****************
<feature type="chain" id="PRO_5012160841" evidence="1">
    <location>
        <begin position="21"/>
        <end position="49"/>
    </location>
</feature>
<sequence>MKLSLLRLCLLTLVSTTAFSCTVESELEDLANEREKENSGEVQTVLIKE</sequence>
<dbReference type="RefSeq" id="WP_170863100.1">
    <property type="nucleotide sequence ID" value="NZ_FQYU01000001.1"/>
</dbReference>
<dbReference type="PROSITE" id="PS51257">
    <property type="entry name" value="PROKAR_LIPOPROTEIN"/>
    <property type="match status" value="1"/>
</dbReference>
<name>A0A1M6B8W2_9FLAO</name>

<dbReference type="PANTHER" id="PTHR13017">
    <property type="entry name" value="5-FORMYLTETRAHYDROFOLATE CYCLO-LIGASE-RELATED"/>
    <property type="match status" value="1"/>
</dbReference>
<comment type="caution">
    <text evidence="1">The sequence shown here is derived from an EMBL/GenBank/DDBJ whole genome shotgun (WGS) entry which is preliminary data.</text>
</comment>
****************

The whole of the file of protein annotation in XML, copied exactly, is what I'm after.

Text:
<feature type="chain" id="PRO_5012160841" evidence="1">
    <location>
        <begin position="21"/>
        <end position="49"/>
    </location>
</feature>
<sequence>MKLSLLRLCLLTLVSTTAFSCTVESELEDLANEREKENSGEVQTVLIKE</sequence>
<dbReference type="RefSeq" id="WP_170863100.1">
    <property type="nucleotide sequence ID" value="NZ_FQYU01000001.1"/>
</dbReference>
<dbReference type="PROSITE" id="PS51257">
    <property type="entry name" value="PROKAR_LIPOPROTEIN"/>
    <property type="match status" value="1"/>
</dbReference>
<name>A0A1M6B8W2_9FLAO</name>

<dbReference type="PANTHER" id="PTHR13017">
    <property type="entry name" value="5-FORMYLTETRAHYDROFOLATE CYCLO-LIGASE-RELATED"/>
    <property type="match status" value="1"/>
</dbReference>
<comment type="caution">
    <text evidence="1">The sequence shown here is derived from an EMBL/GenBank/DDBJ whole genome shotgun (WGS) entry which is preliminary data.</text>
</comment>